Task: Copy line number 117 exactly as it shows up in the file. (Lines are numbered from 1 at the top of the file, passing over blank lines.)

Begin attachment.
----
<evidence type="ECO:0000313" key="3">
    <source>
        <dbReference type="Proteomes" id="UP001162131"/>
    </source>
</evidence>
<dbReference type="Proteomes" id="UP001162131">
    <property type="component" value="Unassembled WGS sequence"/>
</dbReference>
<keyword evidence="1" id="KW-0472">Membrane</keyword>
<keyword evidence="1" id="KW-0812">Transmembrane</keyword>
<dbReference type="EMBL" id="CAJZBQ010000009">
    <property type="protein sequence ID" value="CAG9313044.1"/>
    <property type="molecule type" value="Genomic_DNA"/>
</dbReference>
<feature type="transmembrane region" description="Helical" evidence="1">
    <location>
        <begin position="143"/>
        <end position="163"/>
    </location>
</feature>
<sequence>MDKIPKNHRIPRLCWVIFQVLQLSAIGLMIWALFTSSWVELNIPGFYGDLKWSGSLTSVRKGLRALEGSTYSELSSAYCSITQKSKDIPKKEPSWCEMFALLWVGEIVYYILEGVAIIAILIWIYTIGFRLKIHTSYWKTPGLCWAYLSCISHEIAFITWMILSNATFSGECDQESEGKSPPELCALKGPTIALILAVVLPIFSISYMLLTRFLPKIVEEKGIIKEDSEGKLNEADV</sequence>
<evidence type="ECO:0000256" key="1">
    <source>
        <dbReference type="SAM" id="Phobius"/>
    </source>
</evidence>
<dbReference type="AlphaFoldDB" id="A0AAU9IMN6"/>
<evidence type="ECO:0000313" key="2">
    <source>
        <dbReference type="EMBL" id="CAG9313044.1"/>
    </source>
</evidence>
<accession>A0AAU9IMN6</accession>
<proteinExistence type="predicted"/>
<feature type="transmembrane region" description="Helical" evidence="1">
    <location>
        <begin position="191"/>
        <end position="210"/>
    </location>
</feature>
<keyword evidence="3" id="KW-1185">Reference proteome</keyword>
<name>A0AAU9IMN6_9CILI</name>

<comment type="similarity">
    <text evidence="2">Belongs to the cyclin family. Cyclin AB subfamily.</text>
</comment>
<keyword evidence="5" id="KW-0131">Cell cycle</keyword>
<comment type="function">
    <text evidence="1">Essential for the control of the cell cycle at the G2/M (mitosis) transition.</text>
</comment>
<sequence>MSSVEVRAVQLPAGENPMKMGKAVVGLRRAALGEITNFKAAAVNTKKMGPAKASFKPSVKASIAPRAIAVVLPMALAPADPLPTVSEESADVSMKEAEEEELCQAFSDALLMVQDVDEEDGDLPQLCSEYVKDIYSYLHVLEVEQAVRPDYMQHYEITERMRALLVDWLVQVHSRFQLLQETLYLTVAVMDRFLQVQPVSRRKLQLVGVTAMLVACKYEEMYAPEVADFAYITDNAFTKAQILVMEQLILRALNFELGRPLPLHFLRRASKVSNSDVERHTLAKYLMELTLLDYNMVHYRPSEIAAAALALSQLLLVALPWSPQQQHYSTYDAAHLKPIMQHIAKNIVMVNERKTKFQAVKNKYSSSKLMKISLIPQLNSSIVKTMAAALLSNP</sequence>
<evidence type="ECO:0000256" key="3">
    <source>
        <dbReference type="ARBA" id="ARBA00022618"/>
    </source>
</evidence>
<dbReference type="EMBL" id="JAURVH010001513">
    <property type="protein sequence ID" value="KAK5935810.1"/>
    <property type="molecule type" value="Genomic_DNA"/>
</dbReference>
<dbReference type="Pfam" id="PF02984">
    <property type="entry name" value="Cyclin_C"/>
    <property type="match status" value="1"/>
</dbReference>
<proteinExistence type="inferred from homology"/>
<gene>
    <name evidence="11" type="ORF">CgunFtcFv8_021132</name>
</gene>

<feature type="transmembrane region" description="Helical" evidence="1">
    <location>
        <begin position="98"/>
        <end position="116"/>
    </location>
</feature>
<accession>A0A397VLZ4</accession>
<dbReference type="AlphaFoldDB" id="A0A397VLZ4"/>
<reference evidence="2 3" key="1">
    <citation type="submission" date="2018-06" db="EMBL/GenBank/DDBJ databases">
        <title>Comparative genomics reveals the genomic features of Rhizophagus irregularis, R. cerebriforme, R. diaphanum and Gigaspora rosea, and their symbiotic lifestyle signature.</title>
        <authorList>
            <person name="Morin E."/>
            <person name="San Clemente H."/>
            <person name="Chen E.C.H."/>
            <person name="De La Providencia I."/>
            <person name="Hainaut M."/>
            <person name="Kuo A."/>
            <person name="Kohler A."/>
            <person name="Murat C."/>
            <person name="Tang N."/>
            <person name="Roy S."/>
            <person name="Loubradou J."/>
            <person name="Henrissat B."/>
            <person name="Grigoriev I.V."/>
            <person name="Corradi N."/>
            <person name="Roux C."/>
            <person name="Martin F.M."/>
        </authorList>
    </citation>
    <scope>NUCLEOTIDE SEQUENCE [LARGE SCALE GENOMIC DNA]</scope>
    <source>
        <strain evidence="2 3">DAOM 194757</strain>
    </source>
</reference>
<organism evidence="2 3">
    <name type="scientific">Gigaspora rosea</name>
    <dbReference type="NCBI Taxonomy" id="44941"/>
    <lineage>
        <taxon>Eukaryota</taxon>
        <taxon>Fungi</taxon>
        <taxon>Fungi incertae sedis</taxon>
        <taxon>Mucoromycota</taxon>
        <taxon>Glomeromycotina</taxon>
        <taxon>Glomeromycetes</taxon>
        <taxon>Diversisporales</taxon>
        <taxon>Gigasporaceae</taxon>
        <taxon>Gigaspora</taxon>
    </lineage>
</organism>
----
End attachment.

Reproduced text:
</organism>